What is the difference between the verbs to squander and to waste? For example:

  • to squander money

  • to waste money

  • The first dictionary I checked defines squander as "waste (something, esp. money or time) in a reckless and foolish manner." Why wouldn't that suffice to answer your curiosity?
    – J.R.
    Jan 7, 2013 at 0:48
  • 1
    By refusing to waste the planet's resources in voting for the bill, Senator Z squandered an opportunity to show that he was a "true" and ecologically wasteful "conservative". Jan 7, 2013 at 2:09
  • @JR I'd love to know how to "waste (something, esp. money or time) in other than a reckless and foolish manner." ;)
    – Kris
    Jan 7, 2013 at 8:58
  • 1
    @Kris: Maybe George Best said it best. (P.S. Another possibility: the time we spend on ELU?)
    – J.R.
    Jan 7, 2013 at 9:04

3 Answers 3


They're essentially equivalent when talking about "throwing money down the drain", i.e., spending it mindlessly, thoughtlessly, and fruitlessly.

More generally, it depends upon intention.

If I made what appeared to be a sound investment that lost money, I can chastise myself for having "wasted my money" because I gained nothing, but I can't say that I "squandered my money". If I merely went out shopping and bought everything I saw without thinking about it, I can chastise myself for having "squandered my money" when it's all gone.

The difference, therefore, is one of doing something senseless (squandering) versus something not necessarily senseless but equally in vain (wasting).


The word "wasting" is a milder, more general term. "Squandering" implies that you are wasting something (usually money or time) with reckless abandon.

  • That's what it seems the dictionary says. See my comment above?
    – Kris
    Jan 7, 2013 at 8:59
  • @Kris: You can waste time lazily, by dawdling. You can waste money on a lottery ticket, but, if you only bought a single $2 ticket, I'd hardly call that "with reckless abandon". You can waste money by buying someone a gag gift as a birthday present, but I wouldn't call that squandering, either.
    – J.R.
    Jan 7, 2013 at 9:24

Bill Franke makes a good point by differentiating between investing and shopping, although a different shopper might have an entirely different perspective on his shopping spree, whether his perspective is of the rational- or rationalizing type. I also like J.R.'s allusion to the George Best quotation, "I spent a lot of money on booze, birds and fast cars. The rest I just squandered."

Hey, I'm no moral relativist, but the use of "it's all relative" is sometimes an appropriate locution, especially in matters morally grey.

For example, if I am opposed to investing in the stock market (thanks for the example, Bill Franke), convinced that doing so would only contribute to "the amoral military industrial complex," then I'll likely consider those who choose to invest to be squandering their money. When an investor takes a beating in the stock market, I might say, "Well, she certainly squandered her money!" The investor, on the other hand, might say, "Well, I may have wasted some of my money, but the stocks will likely go up again, eventually." Perspectives: we all have 'em, and in grey areas who is to say one perspective is preferable (not to mention more accurate or truthful) than another?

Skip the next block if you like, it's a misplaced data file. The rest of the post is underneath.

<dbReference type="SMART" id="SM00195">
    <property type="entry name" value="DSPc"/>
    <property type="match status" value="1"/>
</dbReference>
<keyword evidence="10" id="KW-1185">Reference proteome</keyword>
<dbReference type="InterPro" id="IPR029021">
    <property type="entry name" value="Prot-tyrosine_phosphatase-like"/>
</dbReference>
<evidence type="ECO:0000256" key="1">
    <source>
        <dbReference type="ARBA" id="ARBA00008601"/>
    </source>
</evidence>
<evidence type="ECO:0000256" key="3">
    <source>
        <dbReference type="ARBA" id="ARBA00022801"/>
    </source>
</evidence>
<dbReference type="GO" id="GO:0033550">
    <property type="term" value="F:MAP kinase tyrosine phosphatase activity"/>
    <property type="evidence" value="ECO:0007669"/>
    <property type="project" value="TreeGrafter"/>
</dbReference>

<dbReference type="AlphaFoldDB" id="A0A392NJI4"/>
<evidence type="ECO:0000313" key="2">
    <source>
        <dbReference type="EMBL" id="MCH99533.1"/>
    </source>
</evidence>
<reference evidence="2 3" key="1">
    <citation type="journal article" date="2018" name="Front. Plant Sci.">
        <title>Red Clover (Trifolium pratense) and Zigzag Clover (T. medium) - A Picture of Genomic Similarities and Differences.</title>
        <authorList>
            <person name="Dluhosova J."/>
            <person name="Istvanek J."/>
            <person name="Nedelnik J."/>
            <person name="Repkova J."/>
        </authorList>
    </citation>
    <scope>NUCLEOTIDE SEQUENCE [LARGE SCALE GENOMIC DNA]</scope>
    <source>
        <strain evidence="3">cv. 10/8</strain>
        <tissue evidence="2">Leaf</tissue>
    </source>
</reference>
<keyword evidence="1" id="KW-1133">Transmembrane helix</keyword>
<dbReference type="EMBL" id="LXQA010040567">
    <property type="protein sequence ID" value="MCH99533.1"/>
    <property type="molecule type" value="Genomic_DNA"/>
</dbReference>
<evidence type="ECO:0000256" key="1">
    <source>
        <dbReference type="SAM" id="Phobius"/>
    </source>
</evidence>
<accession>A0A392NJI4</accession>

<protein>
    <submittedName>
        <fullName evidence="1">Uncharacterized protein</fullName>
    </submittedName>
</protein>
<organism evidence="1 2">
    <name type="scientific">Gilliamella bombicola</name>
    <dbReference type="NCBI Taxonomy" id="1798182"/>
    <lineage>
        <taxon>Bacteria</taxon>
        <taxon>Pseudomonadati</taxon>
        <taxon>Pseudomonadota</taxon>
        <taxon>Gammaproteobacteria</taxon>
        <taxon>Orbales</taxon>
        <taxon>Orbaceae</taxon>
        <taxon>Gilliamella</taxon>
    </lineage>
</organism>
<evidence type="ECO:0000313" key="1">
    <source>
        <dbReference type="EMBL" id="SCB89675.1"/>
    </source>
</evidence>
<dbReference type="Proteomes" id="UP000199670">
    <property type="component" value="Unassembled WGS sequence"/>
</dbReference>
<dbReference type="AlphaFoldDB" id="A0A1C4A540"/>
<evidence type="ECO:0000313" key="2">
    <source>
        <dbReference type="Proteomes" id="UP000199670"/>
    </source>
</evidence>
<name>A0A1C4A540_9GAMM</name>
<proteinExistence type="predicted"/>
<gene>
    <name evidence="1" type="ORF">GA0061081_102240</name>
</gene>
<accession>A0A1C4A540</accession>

Now I have a feeling not all investors will concede that investing in stocks is a "grey area," but with so many different ways of investing today (investing in only socially responsible companies, for example), who are they to consider other forms of investment black, and theirs white? They're all grey. One person's trash is another person's treasure. By the same token, a person who contemplates throwing out a piece-of-junk vase will soon change his tune as soon as he learns it's a priceless Ming vase. Perspectives. A philanthropic person who acquires the same Ming vase might consider himself selfish in keeping it to himself, and so he donates it to a museum so everyone can enjoy it. "It's awfully beautiful," he might say, "but what a waste if if it simply collects dust in my Fifth Avenue penthouse?" Perspectives.

This relativity does not preclude a person on either "side" of the waste vs. squander issue from making a cogent, if not convincing, case why her perspective is preferable. Enter: the ancient and honorable art of persuasion (rhetoric). The context then becomes debate within the universe of discourse.

In a way, then, how the waste vs. squander issue is resolved is not simply a matter of denotation, but perspective, yes? How we USE words is at times more important than what the words mean. Welcome to my world.

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